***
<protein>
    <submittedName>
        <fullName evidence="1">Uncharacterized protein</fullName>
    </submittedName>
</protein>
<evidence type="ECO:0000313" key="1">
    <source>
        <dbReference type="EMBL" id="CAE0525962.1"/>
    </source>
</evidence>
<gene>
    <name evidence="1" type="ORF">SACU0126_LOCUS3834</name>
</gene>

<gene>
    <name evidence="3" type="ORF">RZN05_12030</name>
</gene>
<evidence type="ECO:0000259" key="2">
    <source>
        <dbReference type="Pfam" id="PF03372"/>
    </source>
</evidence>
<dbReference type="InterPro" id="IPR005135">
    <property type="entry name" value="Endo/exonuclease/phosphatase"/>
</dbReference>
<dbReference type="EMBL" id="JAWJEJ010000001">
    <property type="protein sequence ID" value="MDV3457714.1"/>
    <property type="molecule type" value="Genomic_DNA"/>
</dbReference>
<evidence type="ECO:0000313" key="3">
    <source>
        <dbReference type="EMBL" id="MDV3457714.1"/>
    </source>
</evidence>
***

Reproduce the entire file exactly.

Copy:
<protein>
    <submittedName>
        <fullName evidence="1">Uncharacterized protein</fullName>
    </submittedName>
</protein>
<evidence type="ECO:0000313" key="1">
    <source>
        <dbReference type="EMBL" id="CAE0525962.1"/>
    </source>
</evidence>
<gene>
    <name evidence="1" type="ORF">SACU0126_LOCUS3834</name>
</gene>

<gene>
    <name evidence="3" type="ORF">RZN05_12030</name>
</gene>
<evidence type="ECO:0000259" key="2">
    <source>
        <dbReference type="Pfam" id="PF03372"/>
    </source>
</evidence>
<dbReference type="InterPro" id="IPR005135">
    <property type="entry name" value="Endo/exonuclease/phosphatase"/>
</dbReference>
<dbReference type="EMBL" id="JAWJEJ010000001">
    <property type="protein sequence ID" value="MDV3457714.1"/>
    <property type="molecule type" value="Genomic_DNA"/>
</dbReference>
<evidence type="ECO:0000313" key="3">
    <source>
        <dbReference type="EMBL" id="MDV3457714.1"/>
    </source>
</evidence>